Throughout equine history few breeds have impacted the horse world quite like the Thoroughbred. Three foundation sires, the Byerly Turk, the Godolphin Arabian and the Darley Arabian, were bred to native English horses to create the breed in the early 17th century. The Thoroughbred first made its mark as a racehorse, shaping a sport so favored by the gentry that racing was dubbed the sport of kings. With its famous speed and stamina, the Thoroughbred quickly found its way into other sports, such as hunting, jumping, dressage and eventing. It has contributed its bloodlines to many breeds, including European warmbloods and the American Quarter Horse.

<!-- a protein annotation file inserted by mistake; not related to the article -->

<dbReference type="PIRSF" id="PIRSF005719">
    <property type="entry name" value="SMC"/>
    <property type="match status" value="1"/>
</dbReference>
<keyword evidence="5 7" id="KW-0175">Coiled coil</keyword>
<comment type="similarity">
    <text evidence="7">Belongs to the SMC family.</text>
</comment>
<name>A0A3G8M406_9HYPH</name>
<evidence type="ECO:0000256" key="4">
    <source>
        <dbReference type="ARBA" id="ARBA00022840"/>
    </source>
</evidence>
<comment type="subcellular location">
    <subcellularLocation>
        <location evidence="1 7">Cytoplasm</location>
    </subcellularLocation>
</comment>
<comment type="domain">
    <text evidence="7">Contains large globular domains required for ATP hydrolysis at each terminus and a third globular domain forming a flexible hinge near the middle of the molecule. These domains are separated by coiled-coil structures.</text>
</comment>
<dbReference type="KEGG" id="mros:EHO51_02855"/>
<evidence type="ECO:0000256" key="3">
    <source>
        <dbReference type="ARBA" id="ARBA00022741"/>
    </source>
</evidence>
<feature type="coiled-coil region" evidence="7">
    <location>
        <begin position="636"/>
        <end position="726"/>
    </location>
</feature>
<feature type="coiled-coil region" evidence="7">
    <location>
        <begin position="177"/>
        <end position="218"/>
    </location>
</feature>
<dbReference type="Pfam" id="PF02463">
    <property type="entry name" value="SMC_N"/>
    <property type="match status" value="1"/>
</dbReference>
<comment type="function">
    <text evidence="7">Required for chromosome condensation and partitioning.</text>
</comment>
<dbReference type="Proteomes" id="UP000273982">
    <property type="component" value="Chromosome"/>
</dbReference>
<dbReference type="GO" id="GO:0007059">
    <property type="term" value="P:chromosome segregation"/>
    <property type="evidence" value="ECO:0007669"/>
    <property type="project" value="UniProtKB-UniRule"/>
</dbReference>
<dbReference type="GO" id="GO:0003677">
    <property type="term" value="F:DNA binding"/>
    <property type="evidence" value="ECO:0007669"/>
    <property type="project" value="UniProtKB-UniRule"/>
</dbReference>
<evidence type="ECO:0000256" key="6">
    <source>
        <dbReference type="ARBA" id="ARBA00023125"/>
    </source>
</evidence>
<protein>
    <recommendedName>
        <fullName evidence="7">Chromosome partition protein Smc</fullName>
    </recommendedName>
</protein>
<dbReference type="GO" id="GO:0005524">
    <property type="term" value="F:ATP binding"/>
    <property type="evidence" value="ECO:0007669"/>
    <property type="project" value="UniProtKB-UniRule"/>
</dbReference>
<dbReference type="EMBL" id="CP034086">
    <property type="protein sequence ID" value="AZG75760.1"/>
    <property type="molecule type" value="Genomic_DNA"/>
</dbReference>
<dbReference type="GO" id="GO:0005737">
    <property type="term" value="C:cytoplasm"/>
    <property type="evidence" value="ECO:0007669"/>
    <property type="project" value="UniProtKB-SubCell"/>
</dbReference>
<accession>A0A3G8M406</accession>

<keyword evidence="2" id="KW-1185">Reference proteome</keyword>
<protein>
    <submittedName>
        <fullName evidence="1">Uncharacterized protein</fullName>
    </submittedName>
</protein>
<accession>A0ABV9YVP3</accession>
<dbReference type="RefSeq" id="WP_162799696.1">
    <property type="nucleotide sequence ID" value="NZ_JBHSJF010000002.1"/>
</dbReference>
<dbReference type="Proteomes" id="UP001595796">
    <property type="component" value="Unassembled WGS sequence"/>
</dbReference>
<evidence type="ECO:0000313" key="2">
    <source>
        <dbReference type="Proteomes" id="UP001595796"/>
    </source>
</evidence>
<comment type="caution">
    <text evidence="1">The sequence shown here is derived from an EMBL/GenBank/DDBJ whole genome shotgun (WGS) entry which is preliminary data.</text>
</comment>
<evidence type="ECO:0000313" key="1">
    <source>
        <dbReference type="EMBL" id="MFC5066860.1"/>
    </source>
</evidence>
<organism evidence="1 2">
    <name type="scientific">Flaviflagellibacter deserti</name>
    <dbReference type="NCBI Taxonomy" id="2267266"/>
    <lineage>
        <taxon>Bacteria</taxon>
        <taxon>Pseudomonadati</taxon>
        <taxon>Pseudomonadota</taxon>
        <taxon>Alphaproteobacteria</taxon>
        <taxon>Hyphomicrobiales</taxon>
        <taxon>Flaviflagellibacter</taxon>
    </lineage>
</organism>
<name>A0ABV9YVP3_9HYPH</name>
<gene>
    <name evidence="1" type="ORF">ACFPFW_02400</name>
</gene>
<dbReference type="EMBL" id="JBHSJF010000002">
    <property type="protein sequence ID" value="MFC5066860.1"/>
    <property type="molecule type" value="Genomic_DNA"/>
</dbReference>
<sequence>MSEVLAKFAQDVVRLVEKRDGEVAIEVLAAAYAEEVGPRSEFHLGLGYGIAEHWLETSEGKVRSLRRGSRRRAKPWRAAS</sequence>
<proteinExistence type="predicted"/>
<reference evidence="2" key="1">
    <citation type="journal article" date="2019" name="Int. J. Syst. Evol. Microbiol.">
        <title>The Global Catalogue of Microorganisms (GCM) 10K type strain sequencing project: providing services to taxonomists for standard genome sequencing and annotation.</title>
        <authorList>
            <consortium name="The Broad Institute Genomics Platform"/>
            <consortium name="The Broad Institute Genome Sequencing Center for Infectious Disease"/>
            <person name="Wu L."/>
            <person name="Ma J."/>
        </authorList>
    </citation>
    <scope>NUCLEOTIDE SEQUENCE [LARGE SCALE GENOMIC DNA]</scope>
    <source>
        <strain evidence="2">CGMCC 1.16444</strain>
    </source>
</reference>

Thoroughbred Horse Characteristics and Facts
The Thoroughbred stands from 15.3 to 17 hands high and is found in all solid colors. Its long bones and graceful movement give the horse an elegant presence. The Thoroughbred’s long neck and powerful haunches help propel it forward in a galloping stride that is over 20 feet long–moving at a speeds of over 30 miles an hour.